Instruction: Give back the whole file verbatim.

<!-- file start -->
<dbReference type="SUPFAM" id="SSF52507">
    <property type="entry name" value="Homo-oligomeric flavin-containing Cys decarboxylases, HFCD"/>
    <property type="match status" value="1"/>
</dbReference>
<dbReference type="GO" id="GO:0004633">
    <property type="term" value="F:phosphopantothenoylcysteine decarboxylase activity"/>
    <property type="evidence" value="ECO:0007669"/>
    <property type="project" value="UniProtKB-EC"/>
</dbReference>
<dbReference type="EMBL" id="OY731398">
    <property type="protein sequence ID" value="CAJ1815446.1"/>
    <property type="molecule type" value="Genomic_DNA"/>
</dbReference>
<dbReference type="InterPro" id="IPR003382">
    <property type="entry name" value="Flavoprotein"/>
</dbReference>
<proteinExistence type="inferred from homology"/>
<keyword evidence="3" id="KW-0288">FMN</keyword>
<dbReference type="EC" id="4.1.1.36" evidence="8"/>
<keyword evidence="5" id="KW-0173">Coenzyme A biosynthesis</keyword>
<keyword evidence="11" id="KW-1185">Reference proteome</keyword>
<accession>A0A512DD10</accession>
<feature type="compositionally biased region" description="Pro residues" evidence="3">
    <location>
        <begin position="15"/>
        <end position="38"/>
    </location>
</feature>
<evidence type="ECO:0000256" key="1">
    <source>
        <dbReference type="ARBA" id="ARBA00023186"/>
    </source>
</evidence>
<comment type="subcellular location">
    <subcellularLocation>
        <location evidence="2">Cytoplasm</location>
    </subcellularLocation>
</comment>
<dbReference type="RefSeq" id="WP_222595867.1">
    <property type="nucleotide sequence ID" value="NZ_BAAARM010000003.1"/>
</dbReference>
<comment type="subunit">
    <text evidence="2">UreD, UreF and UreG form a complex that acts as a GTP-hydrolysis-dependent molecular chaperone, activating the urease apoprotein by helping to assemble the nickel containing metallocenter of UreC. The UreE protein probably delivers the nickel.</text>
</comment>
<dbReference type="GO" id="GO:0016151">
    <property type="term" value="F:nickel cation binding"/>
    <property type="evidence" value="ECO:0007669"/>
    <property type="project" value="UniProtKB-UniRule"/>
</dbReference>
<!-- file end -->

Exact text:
<dbReference type="SUPFAM" id="SSF52507">
    <property type="entry name" value="Homo-oligomeric flavin-containing Cys decarboxylases, HFCD"/>
    <property type="match status" value="1"/>
</dbReference>
<dbReference type="GO" id="GO:0004633">
    <property type="term" value="F:phosphopantothenoylcysteine decarboxylase activity"/>
    <property type="evidence" value="ECO:0007669"/>
    <property type="project" value="UniProtKB-EC"/>
</dbReference>
<dbReference type="EMBL" id="OY731398">
    <property type="protein sequence ID" value="CAJ1815446.1"/>
    <property type="molecule type" value="Genomic_DNA"/>
</dbReference>
<dbReference type="InterPro" id="IPR003382">
    <property type="entry name" value="Flavoprotein"/>
</dbReference>
<proteinExistence type="inferred from homology"/>
<keyword evidence="3" id="KW-0288">FMN</keyword>
<dbReference type="EC" id="4.1.1.36" evidence="8"/>
<keyword evidence="5" id="KW-0173">Coenzyme A biosynthesis</keyword>
<keyword evidence="11" id="KW-1185">Reference proteome</keyword>
<accession>A0A512DD10</accession>
<feature type="compositionally biased region" description="Pro residues" evidence="3">
    <location>
        <begin position="15"/>
        <end position="38"/>
    </location>
</feature>
<evidence type="ECO:0000256" key="1">
    <source>
        <dbReference type="ARBA" id="ARBA00023186"/>
    </source>
</evidence>
<comment type="subcellular location">
    <subcellularLocation>
        <location evidence="2">Cytoplasm</location>
    </subcellularLocation>
</comment>
<dbReference type="RefSeq" id="WP_222595867.1">
    <property type="nucleotide sequence ID" value="NZ_BAAARM010000003.1"/>
</dbReference>
<comment type="subunit">
    <text evidence="2">UreD, UreF and UreG form a complex that acts as a GTP-hydrolysis-dependent molecular chaperone, activating the urease apoprotein by helping to assemble the nickel containing metallocenter of UreC. The UreE protein probably delivers the nickel.</text>
</comment>
<dbReference type="GO" id="GO:0016151">
    <property type="term" value="F:nickel cation binding"/>
    <property type="evidence" value="ECO:0007669"/>
    <property type="project" value="UniProtKB-UniRule"/>
</dbReference>